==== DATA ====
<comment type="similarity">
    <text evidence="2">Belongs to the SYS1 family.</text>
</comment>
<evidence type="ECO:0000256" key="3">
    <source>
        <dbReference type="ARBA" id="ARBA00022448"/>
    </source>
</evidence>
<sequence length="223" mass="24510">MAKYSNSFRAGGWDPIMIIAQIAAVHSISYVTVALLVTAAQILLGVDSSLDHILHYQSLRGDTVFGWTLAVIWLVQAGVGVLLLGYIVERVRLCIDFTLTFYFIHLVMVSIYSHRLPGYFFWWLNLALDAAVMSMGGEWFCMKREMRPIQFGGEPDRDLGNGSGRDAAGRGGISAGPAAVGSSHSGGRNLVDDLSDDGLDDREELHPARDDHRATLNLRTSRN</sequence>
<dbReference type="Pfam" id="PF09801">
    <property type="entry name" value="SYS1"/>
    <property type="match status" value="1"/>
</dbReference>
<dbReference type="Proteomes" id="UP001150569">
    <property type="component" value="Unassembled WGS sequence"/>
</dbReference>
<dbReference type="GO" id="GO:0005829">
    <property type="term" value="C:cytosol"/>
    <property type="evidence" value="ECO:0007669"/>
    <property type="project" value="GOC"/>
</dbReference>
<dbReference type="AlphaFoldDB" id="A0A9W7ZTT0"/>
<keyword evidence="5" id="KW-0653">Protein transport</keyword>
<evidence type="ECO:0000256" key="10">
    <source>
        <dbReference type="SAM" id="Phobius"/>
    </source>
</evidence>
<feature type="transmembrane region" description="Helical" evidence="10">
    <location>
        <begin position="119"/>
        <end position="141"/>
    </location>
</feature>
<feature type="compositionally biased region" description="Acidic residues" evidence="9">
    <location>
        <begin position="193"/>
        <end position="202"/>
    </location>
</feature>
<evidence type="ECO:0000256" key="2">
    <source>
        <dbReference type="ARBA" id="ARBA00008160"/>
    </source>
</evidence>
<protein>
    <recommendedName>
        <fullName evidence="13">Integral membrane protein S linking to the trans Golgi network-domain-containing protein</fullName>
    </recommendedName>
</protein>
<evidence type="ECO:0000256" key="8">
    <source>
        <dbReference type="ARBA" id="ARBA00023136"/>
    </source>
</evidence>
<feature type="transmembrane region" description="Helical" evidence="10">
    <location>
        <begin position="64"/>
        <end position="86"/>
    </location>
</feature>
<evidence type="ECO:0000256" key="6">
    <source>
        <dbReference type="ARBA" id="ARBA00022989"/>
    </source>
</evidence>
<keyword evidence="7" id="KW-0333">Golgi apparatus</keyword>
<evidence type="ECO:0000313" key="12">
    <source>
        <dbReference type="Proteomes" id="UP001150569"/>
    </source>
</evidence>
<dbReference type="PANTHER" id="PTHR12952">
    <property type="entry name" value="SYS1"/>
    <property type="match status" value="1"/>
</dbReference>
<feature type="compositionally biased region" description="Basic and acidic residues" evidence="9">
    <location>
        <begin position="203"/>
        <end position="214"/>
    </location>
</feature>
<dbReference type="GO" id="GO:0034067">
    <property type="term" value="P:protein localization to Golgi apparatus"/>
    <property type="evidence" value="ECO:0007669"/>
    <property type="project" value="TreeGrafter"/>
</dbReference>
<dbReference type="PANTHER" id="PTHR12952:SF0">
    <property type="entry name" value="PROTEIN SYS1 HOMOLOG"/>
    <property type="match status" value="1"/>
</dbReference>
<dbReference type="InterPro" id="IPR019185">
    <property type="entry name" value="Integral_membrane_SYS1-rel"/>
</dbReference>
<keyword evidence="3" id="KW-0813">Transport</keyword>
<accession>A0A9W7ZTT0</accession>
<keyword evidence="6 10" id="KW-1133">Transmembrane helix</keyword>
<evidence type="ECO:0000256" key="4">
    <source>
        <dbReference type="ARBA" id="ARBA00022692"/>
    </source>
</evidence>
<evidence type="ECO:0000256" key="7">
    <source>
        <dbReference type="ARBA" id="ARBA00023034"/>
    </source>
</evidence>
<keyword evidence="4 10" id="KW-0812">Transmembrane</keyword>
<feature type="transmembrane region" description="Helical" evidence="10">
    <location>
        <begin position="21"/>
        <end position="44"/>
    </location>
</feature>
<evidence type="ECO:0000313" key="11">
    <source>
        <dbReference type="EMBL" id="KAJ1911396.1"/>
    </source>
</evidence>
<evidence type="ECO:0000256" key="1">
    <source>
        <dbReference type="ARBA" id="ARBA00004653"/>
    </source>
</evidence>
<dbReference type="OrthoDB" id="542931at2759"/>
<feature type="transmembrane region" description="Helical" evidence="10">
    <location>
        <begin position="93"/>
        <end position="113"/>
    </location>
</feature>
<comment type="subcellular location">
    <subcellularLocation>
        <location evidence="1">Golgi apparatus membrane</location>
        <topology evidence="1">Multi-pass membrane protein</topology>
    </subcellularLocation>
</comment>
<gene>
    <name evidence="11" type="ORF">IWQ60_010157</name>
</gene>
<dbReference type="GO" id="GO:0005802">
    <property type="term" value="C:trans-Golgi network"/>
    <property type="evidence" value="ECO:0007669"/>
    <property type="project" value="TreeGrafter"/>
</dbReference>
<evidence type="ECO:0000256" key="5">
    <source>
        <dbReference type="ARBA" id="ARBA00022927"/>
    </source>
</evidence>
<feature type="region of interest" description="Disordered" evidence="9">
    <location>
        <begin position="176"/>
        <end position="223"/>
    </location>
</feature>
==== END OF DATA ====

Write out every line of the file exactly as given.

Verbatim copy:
<comment type="similarity">
    <text evidence="2">Belongs to the SYS1 family.</text>
</comment>
<evidence type="ECO:0000256" key="3">
    <source>
        <dbReference type="ARBA" id="ARBA00022448"/>
    </source>
</evidence>
<sequence length="223" mass="24510">MAKYSNSFRAGGWDPIMIIAQIAAVHSISYVTVALLVTAAQILLGVDSSLDHILHYQSLRGDTVFGWTLAVIWLVQAGVGVLLLGYIVERVRLCIDFTLTFYFIHLVMVSIYSHRLPGYFFWWLNLALDAAVMSMGGEWFCMKREMRPIQFGGEPDRDLGNGSGRDAAGRGGISAGPAAVGSSHSGGRNLVDDLSDDGLDDREELHPARDDHRATLNLRTSRN</sequence>
<dbReference type="Pfam" id="PF09801">
    <property type="entry name" value="SYS1"/>
    <property type="match status" value="1"/>
</dbReference>
<dbReference type="Proteomes" id="UP001150569">
    <property type="component" value="Unassembled WGS sequence"/>
</dbReference>
<dbReference type="GO" id="GO:0005829">
    <property type="term" value="C:cytosol"/>
    <property type="evidence" value="ECO:0007669"/>
    <property type="project" value="GOC"/>
</dbReference>
<dbReference type="AlphaFoldDB" id="A0A9W7ZTT0"/>
<keyword evidence="5" id="KW-0653">Protein transport</keyword>
<evidence type="ECO:0000256" key="10">
    <source>
        <dbReference type="SAM" id="Phobius"/>
    </source>
</evidence>
<feature type="transmembrane region" description="Helical" evidence="10">
    <location>
        <begin position="119"/>
        <end position="141"/>
    </location>
</feature>
<feature type="compositionally biased region" description="Acidic residues" evidence="9">
    <location>
        <begin position="193"/>
        <end position="202"/>
    </location>
</feature>
<evidence type="ECO:0000256" key="2">
    <source>
        <dbReference type="ARBA" id="ARBA00008160"/>
    </source>
</evidence>
<protein>
    <recommendedName>
        <fullName evidence="13">Integral membrane protein S linking to the trans Golgi network-domain-containing protein</fullName>
    </recommendedName>
</protein>
<evidence type="ECO:0000256" key="8">
    <source>
        <dbReference type="ARBA" id="ARBA00023136"/>
    </source>
</evidence>
<feature type="transmembrane region" description="Helical" evidence="10">
    <location>
        <begin position="64"/>
        <end position="86"/>
    </location>
</feature>
<evidence type="ECO:0000256" key="6">
    <source>
        <dbReference type="ARBA" id="ARBA00022989"/>
    </source>
</evidence>
<keyword evidence="7" id="KW-0333">Golgi apparatus</keyword>
<evidence type="ECO:0000313" key="12">
    <source>
        <dbReference type="Proteomes" id="UP001150569"/>
    </source>
</evidence>
<dbReference type="PANTHER" id="PTHR12952">
    <property type="entry name" value="SYS1"/>
    <property type="match status" value="1"/>
</dbReference>
<feature type="compositionally biased region" description="Basic and acidic residues" evidence="9">
    <location>
        <begin position="203"/>
        <end position="214"/>
    </location>
</feature>
<dbReference type="GO" id="GO:0034067">
    <property type="term" value="P:protein localization to Golgi apparatus"/>
    <property type="evidence" value="ECO:0007669"/>
    <property type="project" value="TreeGrafter"/>
</dbReference>
<dbReference type="PANTHER" id="PTHR12952:SF0">
    <property type="entry name" value="PROTEIN SYS1 HOMOLOG"/>
    <property type="match status" value="1"/>
</dbReference>
<dbReference type="InterPro" id="IPR019185">
    <property type="entry name" value="Integral_membrane_SYS1-rel"/>
</dbReference>
<keyword evidence="3" id="KW-0813">Transport</keyword>
<accession>A0A9W7ZTT0</accession>
<keyword evidence="6 10" id="KW-1133">Transmembrane helix</keyword>
<evidence type="ECO:0000256" key="4">
    <source>
        <dbReference type="ARBA" id="ARBA00022692"/>
    </source>
</evidence>
<evidence type="ECO:0000256" key="7">
    <source>
        <dbReference type="ARBA" id="ARBA00023034"/>
    </source>
</evidence>
<keyword evidence="4 10" id="KW-0812">Transmembrane</keyword>
<feature type="transmembrane region" description="Helical" evidence="10">
    <location>
        <begin position="21"/>
        <end position="44"/>
    </location>
</feature>
<evidence type="ECO:0000313" key="11">
    <source>
        <dbReference type="EMBL" id="KAJ1911396.1"/>
    </source>
</evidence>
<evidence type="ECO:0000256" key="1">
    <source>
        <dbReference type="ARBA" id="ARBA00004653"/>
    </source>
</evidence>
<dbReference type="OrthoDB" id="542931at2759"/>
<feature type="transmembrane region" description="Helical" evidence="10">
    <location>
        <begin position="93"/>
        <end position="113"/>
    </location>
</feature>
<comment type="subcellular location">
    <subcellularLocation>
        <location evidence="1">Golgi apparatus membrane</location>
        <topology evidence="1">Multi-pass membrane protein</topology>
    </subcellularLocation>
</comment>
<gene>
    <name evidence="11" type="ORF">IWQ60_010157</name>
</gene>
<dbReference type="GO" id="GO:0005802">
    <property type="term" value="C:trans-Golgi network"/>
    <property type="evidence" value="ECO:0007669"/>
    <property type="project" value="TreeGrafter"/>
</dbReference>
<evidence type="ECO:0000256" key="5">
    <source>
        <dbReference type="ARBA" id="ARBA00022927"/>
    </source>
</evidence>
<feature type="region of interest" description="Disordered" evidence="9">
    <location>
        <begin position="176"/>
        <end position="223"/>
    </location>
</feature>